How much you'll enjoy Dallas Theater Center's production of Molière's The School for Wives might depend upon your tolerance for rhyming dialogue. Can you stand an evening of rhyming couplets without the urge to throwy uplet?
It's a quaint old thing, this 353-year-old French comedy about one man's desire to wed a much younger woman unsullied by education or other men. Fifty-year-old bachelor Arnolphe (played by DTC's company clown Chamblee Ferguson) grooms Agnès (SMU student Morgan Lauré) for marriage, first by becoming her legal guardian, then by locking her away in a convent for a decade before moving her into his house as a virtual hostage. "She's like a lump of wax and I can mold her to whatever I may like as I grow older," Arnolphe says.
Arnolphe concocts this creepy arrangement to guarantee that he'll never be cuckolded, unlike all the other husbands in town whose wives are unfaithful. (To help anyone unfamiliar with the word, director Kevin Moriarty provides the definition of "cuckold" writ large on a sign center stage before performances at the Kalita Humphreys Theater.)
As it's a farce, Arnolphe turns from villain to victim as his scheme unravels. When he discovers that a friend's handsome young son, Horace (a bewigged, chain-smoking Daniel Duque-Estrada), has been wooing Agnès right under his nose, Arnolphe tries to undo the romance with the help of simple-minded servants (Liz Mikel and Chris Hury, both wringing big laughs from small roles). But the more Arnolphe tries, the less successful he is at keeping Agnès to himself.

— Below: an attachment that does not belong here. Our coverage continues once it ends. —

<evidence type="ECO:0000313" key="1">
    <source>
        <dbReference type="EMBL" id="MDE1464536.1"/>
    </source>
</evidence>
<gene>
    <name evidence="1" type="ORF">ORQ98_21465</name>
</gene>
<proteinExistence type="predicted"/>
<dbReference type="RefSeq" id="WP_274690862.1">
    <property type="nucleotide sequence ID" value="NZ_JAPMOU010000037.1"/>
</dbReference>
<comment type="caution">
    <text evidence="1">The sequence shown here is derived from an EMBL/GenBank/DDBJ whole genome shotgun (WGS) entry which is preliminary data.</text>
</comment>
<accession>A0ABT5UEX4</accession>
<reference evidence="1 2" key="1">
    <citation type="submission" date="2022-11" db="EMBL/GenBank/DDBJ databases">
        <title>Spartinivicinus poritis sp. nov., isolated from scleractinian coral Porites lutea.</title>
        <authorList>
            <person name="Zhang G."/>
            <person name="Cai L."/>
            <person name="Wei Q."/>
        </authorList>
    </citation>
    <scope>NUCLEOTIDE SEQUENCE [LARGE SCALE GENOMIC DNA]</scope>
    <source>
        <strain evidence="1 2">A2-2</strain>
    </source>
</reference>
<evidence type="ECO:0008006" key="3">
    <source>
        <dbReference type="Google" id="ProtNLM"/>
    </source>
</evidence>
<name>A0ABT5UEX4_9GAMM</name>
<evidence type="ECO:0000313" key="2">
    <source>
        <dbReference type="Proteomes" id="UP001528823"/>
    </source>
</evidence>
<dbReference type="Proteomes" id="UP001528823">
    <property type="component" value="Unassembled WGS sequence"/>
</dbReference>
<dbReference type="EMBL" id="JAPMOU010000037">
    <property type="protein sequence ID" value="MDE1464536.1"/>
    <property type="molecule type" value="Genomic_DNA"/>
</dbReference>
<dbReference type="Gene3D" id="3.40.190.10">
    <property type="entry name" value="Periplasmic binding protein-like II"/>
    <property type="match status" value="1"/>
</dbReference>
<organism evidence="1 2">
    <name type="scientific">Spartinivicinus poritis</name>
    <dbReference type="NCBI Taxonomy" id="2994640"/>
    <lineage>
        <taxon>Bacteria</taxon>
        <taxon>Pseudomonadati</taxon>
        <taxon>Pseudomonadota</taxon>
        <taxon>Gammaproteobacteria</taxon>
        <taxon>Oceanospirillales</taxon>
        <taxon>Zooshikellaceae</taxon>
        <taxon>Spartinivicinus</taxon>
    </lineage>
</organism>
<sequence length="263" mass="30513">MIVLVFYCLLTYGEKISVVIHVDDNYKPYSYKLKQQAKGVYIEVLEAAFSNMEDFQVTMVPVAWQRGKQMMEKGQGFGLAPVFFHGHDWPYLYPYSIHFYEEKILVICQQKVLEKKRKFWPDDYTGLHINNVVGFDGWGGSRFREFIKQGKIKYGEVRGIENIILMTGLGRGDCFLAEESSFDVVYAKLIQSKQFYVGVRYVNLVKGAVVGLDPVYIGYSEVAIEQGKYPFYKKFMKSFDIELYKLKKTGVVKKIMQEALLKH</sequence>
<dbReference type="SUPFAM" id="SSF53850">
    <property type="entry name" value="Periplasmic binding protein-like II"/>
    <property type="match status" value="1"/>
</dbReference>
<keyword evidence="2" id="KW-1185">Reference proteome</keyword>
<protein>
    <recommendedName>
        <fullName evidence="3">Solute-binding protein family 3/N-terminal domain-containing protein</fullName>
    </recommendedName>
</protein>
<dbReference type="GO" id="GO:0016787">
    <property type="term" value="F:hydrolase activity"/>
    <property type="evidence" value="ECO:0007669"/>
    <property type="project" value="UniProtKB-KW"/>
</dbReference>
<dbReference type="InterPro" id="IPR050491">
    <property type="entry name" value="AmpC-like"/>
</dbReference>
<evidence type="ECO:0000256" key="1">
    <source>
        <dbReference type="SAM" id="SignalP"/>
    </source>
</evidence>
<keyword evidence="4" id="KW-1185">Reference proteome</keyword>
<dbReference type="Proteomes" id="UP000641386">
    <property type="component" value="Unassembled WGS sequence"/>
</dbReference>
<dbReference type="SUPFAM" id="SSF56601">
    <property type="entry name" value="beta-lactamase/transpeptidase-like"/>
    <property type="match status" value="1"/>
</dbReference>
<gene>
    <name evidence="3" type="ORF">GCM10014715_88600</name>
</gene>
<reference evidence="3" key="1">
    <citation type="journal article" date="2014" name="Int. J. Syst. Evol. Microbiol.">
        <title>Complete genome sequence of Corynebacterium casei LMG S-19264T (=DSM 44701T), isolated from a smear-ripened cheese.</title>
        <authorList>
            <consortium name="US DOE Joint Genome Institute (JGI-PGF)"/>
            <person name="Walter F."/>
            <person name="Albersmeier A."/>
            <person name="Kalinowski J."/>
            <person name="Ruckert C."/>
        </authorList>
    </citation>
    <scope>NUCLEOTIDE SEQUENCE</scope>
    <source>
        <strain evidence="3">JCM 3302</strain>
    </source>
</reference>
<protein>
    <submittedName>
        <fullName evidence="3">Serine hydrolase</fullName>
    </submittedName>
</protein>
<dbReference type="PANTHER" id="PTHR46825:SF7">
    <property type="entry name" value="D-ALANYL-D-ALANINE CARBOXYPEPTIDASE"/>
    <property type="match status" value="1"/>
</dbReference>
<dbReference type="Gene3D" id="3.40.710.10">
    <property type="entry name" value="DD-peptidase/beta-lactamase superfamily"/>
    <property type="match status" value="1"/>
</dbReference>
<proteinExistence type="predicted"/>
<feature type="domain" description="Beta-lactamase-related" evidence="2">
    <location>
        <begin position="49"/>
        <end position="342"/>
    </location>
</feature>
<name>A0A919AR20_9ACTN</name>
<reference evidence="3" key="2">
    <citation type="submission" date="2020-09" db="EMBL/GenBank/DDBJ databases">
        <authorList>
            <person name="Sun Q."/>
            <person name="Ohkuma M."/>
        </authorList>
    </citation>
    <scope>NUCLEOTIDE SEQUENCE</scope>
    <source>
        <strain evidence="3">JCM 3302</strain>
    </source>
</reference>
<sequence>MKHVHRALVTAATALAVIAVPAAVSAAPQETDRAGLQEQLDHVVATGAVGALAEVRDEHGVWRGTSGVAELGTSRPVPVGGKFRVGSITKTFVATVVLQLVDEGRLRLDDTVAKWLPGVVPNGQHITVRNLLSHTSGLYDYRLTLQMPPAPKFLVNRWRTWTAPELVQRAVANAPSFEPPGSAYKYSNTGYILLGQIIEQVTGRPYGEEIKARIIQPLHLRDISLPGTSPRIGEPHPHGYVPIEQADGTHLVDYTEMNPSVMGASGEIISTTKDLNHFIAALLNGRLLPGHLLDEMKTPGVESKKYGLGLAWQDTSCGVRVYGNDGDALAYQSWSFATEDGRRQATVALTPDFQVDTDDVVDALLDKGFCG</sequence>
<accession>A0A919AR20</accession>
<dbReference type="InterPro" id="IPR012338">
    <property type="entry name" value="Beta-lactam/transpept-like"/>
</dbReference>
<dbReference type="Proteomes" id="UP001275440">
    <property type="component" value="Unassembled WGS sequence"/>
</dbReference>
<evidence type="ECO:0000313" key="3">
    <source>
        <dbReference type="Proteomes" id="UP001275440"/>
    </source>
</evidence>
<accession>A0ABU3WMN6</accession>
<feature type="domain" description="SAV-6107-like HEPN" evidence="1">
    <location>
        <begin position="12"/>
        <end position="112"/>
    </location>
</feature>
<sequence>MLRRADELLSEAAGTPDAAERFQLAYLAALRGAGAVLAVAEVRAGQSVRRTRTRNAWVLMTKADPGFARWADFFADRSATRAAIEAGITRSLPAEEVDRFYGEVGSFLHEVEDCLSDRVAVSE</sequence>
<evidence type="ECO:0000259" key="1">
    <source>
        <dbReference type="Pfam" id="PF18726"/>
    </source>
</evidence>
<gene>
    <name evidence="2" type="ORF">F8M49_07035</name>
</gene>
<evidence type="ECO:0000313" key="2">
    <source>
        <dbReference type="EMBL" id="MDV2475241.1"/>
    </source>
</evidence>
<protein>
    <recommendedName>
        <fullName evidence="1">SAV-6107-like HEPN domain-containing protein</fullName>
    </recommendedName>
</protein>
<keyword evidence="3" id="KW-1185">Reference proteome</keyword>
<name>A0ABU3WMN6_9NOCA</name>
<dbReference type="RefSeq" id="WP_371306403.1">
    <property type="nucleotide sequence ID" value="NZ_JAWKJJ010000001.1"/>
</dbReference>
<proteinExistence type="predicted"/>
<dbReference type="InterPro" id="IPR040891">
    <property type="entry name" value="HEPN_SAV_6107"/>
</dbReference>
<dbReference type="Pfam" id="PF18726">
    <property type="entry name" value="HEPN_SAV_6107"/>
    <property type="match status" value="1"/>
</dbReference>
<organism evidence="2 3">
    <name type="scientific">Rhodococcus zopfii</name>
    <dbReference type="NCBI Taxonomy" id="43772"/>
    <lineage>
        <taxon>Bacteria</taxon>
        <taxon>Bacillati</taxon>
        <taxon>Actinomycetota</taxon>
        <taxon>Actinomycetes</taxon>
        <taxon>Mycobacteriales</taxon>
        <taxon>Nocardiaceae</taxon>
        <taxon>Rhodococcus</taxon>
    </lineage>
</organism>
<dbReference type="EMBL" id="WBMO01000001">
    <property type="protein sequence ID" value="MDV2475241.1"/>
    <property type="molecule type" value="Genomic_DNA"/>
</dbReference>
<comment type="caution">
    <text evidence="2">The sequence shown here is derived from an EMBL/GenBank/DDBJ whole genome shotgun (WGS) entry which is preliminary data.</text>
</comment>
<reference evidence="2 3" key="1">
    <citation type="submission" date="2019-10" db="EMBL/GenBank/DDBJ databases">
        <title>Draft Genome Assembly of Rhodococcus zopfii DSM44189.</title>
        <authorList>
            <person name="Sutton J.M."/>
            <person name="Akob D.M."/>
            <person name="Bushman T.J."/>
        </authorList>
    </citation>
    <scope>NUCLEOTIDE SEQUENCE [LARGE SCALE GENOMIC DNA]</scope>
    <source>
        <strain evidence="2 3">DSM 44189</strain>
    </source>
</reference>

Playing in repertory through the end of March with the Greek tragedy Medea, also directed by Moriarty and cast with many of the same actors, The School for Wives would be a long, sing-songy slog without Ferguson's tireless physical silliness. His slim frame encased in an ill-tailored dung-brown suit, Ferguson's Arnolphe is Barney Fife's French cousin, a lovably nervous nitwit doomed to romantic failure. Onstage for nearly every minute of the play, Ferguson punctuates dialogue with goofy faces and semi-bawdy gestures. He is the comic engine that keeps this thing chugging along.
His main obstacle to more laughs is working opposite Lauré as Agnès. Too much the "lump of wax," she dulls any bubbling farcical fizz with her reading of "The Maxims of Marriage," a list of wifely duties Lauré delivers with all the sexy verve of a catechism lesson. Agnès is supposed to be a drop-dead sexy naif, not a dead-eyed pony-tailed princess.
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In the role of Arnolphe's wise friend Chrysalde, Kieran Connolly doesn't try for comedy all that much; he just says his lines with excellent diction. Arriving late in the play, Sally Nystuen Vahle is funny enough as Agnès' mom. Dennis Raveneau pops up in two small parts, creating swift comic back-and-forths with the ever effervescent Ferguson.
School doesn't let out before there's a slapstick pie fight. That's some creamy slimin' after all that rhymin'.